I mean… if I came up to you, saw you were a “specialist” in Maori tattooing, said “Ka mau te wehi, e hoa!” and leaned in to rub my nose on yours… would your immediate reaction be to flinch or pull away, or would you immediately lean in and rub right back?

  14. It may be important to note here, for those who do not speak any te reo, that ‘tohunga ta moko’ roughly translates to ‘specialist in the art of moko’. So to call yourself a specialist but never mention a tohunga ta moko suggests that you have not trained under one and therefore cannot call yourself one.

    Btw as I mentioned before I do not have “hoooly blood”. This isn’t about blood it’s about understanding a culture.

  15. Jon complaining (quite rightly so) to the poster of the show stating me Mike Hicks to being a Maori specialist.
    I Have never claimed to be a specialist in a maori style, I did not have anything to do with the design of the poster I asked for the words Maori and specialist to be omitted tho the final print remains with this untrue statement. I ‘ve won awards for my ‘polynesian’ style tattoo artwork, all my work is freehand never copied and of highest standard and respect. I was seen tattooing maori inspired tattoo at a show leading to me being invited to the Cork.
    I have absolutely no claim to being a maori speciailst I want to make that clear.
    the work I have done getting ancestor remains returned to New Zealand has brought me in touch with a number of Maori people who I hold in the highest respect.I have visited New Zealand a number of times.
    I HAVE NEVER MADE CLAIM TO BEING A MAORI STYLE SPECIALIST, like most most ill informed westerners’ I wouldn’t know what the fuck one was, in the same way calling themselves Japanese specialist just because they’ve tattooed a koi I have never used the word moko, and kirituhi would be the only term I’d use other than tattoo to describe a ‘maori style tattoo’!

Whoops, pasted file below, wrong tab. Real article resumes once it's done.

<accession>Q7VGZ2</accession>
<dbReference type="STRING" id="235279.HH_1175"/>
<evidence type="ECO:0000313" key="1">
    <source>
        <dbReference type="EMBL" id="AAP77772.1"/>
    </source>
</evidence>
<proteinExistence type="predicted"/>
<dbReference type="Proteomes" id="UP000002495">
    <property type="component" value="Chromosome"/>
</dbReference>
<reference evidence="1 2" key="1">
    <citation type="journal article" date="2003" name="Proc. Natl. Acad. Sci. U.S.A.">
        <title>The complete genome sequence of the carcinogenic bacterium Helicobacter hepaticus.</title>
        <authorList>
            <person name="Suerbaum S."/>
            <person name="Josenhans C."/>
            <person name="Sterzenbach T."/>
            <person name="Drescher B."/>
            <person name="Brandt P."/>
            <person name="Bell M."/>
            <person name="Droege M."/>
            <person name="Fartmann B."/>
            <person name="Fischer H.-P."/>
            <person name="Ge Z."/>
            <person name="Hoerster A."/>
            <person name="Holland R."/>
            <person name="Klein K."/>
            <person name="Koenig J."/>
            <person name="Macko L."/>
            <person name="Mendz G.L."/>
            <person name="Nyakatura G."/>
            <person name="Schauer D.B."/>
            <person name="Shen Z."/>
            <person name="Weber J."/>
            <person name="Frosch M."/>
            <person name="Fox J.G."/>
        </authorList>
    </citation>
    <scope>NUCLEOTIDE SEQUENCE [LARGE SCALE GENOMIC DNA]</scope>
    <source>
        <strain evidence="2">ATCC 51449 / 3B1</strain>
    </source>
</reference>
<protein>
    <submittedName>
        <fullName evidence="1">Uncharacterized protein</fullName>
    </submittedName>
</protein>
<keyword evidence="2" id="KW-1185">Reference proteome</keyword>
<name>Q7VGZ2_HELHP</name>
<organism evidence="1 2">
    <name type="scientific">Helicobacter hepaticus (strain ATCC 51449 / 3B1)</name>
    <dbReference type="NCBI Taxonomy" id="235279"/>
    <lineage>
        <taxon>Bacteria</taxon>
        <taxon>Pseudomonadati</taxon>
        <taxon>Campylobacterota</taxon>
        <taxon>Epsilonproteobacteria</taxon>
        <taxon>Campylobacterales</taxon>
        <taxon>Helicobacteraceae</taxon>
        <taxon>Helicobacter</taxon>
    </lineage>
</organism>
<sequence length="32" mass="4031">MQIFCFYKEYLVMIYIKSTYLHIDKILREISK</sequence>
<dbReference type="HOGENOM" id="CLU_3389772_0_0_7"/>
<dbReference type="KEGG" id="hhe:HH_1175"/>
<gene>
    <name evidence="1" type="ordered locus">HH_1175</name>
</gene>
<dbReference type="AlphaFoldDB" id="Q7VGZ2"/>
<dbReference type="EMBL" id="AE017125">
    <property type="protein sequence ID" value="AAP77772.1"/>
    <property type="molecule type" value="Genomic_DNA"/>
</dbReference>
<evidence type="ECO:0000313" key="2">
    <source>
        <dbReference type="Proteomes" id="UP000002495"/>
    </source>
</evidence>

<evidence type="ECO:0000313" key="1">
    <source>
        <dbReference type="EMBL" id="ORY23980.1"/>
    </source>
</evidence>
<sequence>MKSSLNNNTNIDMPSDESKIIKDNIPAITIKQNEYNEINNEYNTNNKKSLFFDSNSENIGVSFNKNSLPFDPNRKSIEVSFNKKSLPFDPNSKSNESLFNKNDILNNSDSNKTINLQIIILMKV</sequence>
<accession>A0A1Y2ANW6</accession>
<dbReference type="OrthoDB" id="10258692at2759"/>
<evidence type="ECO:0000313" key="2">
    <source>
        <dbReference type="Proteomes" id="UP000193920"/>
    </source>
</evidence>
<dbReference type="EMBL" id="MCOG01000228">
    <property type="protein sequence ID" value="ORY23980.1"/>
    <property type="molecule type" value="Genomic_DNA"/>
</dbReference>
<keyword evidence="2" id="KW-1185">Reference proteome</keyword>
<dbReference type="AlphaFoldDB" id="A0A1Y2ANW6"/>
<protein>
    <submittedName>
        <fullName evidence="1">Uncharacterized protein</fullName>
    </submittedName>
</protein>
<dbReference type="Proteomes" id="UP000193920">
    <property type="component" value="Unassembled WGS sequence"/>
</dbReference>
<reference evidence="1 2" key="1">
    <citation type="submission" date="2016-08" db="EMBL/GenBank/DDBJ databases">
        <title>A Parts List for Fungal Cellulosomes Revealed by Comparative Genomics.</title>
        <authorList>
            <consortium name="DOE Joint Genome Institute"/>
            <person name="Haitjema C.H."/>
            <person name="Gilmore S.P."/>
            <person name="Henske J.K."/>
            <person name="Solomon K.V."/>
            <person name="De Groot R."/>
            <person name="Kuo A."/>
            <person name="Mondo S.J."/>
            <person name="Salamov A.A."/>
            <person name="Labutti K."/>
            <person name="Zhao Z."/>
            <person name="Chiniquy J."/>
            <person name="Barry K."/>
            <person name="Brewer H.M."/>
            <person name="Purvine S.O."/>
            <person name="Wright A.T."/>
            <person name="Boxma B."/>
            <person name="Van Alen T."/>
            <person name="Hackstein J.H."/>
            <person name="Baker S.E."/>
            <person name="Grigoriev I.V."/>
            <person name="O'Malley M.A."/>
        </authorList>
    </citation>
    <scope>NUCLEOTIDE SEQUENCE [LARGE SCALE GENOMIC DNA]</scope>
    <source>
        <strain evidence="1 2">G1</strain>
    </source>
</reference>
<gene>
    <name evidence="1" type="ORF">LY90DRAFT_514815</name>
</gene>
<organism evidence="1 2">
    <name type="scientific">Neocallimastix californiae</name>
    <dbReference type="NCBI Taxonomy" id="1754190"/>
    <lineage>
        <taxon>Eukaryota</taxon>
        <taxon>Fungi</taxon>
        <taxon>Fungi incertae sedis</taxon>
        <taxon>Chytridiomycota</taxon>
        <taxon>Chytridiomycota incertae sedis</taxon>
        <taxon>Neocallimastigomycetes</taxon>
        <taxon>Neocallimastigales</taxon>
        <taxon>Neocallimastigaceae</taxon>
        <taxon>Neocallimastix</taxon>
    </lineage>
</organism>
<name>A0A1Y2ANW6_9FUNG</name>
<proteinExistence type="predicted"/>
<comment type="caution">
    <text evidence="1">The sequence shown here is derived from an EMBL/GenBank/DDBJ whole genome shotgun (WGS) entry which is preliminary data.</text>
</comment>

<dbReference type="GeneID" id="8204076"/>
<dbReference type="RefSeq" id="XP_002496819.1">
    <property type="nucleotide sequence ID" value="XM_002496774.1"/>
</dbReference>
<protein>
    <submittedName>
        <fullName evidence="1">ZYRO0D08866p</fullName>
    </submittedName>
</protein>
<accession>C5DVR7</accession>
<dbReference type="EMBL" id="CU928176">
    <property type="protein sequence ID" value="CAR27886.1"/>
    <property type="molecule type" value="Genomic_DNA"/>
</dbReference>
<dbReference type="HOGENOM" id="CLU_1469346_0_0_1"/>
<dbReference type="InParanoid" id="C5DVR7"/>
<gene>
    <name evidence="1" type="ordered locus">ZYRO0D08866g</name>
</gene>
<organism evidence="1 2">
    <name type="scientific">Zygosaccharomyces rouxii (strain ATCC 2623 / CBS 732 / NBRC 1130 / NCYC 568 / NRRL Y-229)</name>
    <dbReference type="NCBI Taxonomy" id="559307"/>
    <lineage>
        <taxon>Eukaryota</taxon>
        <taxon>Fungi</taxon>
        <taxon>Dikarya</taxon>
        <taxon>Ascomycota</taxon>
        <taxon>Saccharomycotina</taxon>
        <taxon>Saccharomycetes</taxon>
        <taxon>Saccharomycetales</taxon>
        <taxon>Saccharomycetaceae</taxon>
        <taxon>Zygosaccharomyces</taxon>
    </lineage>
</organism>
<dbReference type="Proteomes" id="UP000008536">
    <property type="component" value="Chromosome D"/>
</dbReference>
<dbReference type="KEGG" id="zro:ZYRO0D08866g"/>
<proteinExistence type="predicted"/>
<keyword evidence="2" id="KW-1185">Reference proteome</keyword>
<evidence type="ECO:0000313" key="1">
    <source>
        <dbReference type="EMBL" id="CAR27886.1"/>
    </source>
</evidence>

Take it up with the guys who design the poster, and of course please feel free to contact me
    Looking forward to an excellent show
    Mike Hicks

  16. re: 22. Mike, you’re the type of person that SHOULD be doing Maori inspired/style tattooing. It’s quite cool to read your take on the whole thing and to read of your respect for the artwork you produce. The fact that you’ve done work to have toi moko and moko mokai returned to Aotearoa speaks volumes about your connection to the art form. :)

    It’s really an issue of cultural appropriation, one that is prevalent and ongoing. Shannon and I used to disagree over just how appropriate appropriation is, and I’m sure we would still disagree. But that’s not to say that my posts were ever aimed specifically at you, Mike. They were concerned with the idea of a “specialist” without a connection to the art form’s cultural context, which you have explained you do. Even down to your preference of the term “Kirituhi” over “Ta Moko”.

    Chur bro :)

  17. So glad you posted this, Sean. I’ll be there and can’t wait. It seems more like a family reunion that convention.